7. Use a Thermal Cooker
A thermal cooker is a large pot that is designed to slowly cook meals without the need for electricity. However, thermal cookies can also be used to keep food warm during transport.
A thermal cooker uses the same vacuum insulation technology as a thermos but because it can hold so much food it can he keep food hot even longer than a thermos can.
Some thermal cookers even come with bottoms that are made of cast iron. These can retain even more heat and keep your food hot even longer.
You want to start with your food extra hot, near boiling point, and if you do it should be able to stay above 160°F (77°C) for up to eight hours at a time. It can even stay out of the danger zone for up to 15 hours.
This makes it one of the best possible ways to transport hot food long distances while keeping it safe to eat.
8. Use Thermal Bags
Thermal bags are good for keeping smaller bits of food hot for short periods of time.
They use an aluminum lining as well as some plastic insulation to trap in heat.
These are great for taking a hot lunch with you or for putting in your kids lunch boxes or going out for a daytrip.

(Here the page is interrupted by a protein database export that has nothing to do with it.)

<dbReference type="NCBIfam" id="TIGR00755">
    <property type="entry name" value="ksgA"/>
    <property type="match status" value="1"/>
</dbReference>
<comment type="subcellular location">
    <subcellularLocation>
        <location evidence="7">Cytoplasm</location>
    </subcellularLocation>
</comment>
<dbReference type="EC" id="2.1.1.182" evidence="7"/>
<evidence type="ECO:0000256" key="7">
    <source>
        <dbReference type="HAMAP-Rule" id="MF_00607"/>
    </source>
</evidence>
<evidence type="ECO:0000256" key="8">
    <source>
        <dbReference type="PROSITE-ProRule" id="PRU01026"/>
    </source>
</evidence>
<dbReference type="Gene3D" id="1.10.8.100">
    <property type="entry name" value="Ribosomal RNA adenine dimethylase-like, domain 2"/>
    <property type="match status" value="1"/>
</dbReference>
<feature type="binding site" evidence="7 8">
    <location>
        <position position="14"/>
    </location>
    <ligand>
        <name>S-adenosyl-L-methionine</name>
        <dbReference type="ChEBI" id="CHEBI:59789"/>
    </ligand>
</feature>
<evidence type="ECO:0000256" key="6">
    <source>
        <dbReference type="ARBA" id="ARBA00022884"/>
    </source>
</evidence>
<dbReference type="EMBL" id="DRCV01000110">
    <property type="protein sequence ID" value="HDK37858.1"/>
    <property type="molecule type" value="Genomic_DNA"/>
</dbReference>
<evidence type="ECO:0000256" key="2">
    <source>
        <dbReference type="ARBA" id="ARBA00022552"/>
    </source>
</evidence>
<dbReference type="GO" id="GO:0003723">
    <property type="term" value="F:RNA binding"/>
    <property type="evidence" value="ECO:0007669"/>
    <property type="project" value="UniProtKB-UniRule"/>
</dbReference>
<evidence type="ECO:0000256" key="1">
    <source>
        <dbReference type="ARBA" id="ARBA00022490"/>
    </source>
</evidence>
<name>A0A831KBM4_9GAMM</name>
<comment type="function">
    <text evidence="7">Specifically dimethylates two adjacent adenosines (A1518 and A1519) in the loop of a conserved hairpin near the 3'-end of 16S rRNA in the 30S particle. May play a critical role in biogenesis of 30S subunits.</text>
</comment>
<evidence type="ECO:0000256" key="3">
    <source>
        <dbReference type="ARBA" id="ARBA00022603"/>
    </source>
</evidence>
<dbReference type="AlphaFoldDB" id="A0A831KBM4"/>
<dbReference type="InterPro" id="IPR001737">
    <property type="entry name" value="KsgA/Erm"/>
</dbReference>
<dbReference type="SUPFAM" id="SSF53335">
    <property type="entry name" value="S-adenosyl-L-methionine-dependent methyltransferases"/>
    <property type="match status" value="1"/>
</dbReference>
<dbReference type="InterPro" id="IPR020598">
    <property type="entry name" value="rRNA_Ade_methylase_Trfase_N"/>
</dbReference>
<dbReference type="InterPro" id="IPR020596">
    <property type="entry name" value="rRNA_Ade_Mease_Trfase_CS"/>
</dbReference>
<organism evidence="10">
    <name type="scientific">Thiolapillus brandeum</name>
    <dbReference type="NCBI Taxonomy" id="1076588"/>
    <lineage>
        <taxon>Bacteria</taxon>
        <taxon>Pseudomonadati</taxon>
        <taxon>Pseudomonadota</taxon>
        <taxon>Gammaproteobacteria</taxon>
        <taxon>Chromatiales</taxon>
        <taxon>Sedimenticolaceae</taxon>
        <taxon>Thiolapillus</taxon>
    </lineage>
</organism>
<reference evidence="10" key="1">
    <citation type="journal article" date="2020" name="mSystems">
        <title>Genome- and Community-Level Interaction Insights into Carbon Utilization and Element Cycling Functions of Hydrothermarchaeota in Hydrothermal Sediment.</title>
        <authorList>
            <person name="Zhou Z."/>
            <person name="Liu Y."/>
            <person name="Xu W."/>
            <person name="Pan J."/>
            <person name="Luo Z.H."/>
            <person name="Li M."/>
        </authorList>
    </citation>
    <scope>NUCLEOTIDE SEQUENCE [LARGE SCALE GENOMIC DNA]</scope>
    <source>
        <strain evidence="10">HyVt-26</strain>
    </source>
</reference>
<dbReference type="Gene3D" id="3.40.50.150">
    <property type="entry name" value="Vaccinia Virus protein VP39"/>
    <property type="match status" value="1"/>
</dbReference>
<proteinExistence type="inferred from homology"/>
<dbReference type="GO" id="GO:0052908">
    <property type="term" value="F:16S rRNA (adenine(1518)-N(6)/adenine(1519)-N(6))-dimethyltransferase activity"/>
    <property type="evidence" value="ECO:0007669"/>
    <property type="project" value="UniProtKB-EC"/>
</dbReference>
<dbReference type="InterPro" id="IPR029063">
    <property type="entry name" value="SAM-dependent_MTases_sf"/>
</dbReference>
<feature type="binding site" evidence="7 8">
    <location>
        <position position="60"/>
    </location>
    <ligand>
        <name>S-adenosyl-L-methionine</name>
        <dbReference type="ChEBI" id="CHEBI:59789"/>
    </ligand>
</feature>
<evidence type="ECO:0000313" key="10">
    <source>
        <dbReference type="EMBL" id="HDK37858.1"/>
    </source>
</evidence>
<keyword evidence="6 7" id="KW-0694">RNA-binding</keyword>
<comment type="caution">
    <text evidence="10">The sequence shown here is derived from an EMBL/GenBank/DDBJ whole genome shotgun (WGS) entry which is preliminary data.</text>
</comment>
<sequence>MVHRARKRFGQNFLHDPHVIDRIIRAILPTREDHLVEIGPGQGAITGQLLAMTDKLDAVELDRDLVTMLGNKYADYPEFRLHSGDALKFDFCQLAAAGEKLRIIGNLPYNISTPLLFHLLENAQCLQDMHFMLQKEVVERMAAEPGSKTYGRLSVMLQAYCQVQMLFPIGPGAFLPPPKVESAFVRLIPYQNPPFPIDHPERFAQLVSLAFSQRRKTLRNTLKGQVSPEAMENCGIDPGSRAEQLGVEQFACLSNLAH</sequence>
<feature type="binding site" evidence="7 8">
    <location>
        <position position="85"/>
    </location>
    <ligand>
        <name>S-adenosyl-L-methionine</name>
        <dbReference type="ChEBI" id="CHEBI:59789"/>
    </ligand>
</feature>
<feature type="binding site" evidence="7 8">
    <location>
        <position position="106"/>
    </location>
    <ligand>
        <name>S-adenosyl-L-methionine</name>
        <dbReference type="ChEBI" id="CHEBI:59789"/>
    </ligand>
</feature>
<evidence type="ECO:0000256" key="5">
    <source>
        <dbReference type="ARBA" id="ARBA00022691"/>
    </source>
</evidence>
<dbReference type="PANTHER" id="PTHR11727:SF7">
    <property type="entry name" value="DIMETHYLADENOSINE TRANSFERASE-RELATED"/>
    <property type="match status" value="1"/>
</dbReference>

They are small, extremely light, reusable and also quite affordable. They come in either a small sandwich bag size or a larger grocery bag size.
9. Trap The Steam
When trying to keep food hot one of the big things you want to do is to stop steam from escaping your food.
As steam escapes your food it takes with a water molecules filled with heat. As this heat leads your food your food becomes colder.
By using airtight containers or something like aluminum foil to trap steam from escaping you will maintain a lot more heat energy keeping your food warm for longer.
This also has the added benefit that it will stop your food from drying out.
10. Make Your Food Extra Hot
When you're transporting hot food remember that it is going to cool down overtime so you want to make it hotter than you usually would want to eat it.
By making your food extra hot to begin with over time it will cool down to a nice warm edible temperature.
If you start with food that is the perfect temperature for eating it's going to cool down and get cold. Then when you go to eat your food it's going to be lukewarm and disgusting.
Make your food as hot as possible without ruining it so it can be hot when you reach your destination.